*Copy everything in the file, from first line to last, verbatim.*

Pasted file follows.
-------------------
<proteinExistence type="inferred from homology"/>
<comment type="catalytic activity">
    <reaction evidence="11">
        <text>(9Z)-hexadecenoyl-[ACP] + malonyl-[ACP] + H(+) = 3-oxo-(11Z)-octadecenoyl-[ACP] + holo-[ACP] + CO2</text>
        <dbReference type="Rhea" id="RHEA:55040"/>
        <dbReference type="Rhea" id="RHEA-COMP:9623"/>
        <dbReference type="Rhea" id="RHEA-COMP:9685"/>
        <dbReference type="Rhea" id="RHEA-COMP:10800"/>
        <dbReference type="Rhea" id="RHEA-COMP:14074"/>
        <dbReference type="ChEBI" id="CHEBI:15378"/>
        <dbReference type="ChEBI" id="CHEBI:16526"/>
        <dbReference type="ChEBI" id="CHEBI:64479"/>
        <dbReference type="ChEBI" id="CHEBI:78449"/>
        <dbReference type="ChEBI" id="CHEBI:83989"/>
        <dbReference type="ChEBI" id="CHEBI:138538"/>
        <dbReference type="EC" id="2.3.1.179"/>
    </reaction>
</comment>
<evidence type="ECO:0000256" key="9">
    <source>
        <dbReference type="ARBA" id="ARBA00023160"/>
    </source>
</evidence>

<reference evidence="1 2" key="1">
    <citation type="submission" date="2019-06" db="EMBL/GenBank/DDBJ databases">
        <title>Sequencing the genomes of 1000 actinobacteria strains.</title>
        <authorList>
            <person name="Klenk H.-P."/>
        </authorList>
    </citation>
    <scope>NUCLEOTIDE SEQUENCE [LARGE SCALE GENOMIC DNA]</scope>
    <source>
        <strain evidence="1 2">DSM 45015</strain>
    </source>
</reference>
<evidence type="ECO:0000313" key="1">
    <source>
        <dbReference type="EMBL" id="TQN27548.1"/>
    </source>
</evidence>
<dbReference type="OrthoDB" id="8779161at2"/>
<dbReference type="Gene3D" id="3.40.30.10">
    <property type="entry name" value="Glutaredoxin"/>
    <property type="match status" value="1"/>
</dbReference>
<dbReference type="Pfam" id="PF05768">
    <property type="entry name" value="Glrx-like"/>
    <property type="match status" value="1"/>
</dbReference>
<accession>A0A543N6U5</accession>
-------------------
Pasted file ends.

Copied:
<proteinExistence type="inferred from homology"/>
<comment type="catalytic activity">
    <reaction evidence="11">
        <text>(9Z)-hexadecenoyl-[ACP] + malonyl-[ACP] + H(+) = 3-oxo-(11Z)-octadecenoyl-[ACP] + holo-[ACP] + CO2</text>
        <dbReference type="Rhea" id="RHEA:55040"/>
        <dbReference type="Rhea" id="RHEA-COMP:9623"/>
        <dbReference type="Rhea" id="RHEA-COMP:9685"/>
        <dbReference type="Rhea" id="RHEA-COMP:10800"/>
        <dbReference type="Rhea" id="RHEA-COMP:14074"/>
        <dbReference type="ChEBI" id="CHEBI:15378"/>
        <dbReference type="ChEBI" id="CHEBI:16526"/>
        <dbReference type="ChEBI" id="CHEBI:64479"/>
        <dbReference type="ChEBI" id="CHEBI:78449"/>
        <dbReference type="ChEBI" id="CHEBI:83989"/>
        <dbReference type="ChEBI" id="CHEBI:138538"/>
        <dbReference type="EC" id="2.3.1.179"/>
    </reaction>
</comment>
<evidence type="ECO:0000256" key="9">
    <source>
        <dbReference type="ARBA" id="ARBA00023160"/>
    </source>
</evidence>

<reference evidence="1 2" key="1">
    <citation type="submission" date="2019-06" db="EMBL/GenBank/DDBJ databases">
        <title>Sequencing the genomes of 1000 actinobacteria strains.</title>
        <authorList>
            <person name="Klenk H.-P."/>
        </authorList>
    </citation>
    <scope>NUCLEOTIDE SEQUENCE [LARGE SCALE GENOMIC DNA]</scope>
    <source>
        <strain evidence="1 2">DSM 45015</strain>
    </source>
</reference>
<evidence type="ECO:0000313" key="1">
    <source>
        <dbReference type="EMBL" id="TQN27548.1"/>
    </source>
</evidence>
<dbReference type="OrthoDB" id="8779161at2"/>
<dbReference type="Gene3D" id="3.40.30.10">
    <property type="entry name" value="Glutaredoxin"/>
    <property type="match status" value="1"/>
</dbReference>
<dbReference type="Pfam" id="PF05768">
    <property type="entry name" value="Glrx-like"/>
    <property type="match status" value="1"/>
</dbReference>
<accession>A0A543N6U5</accession>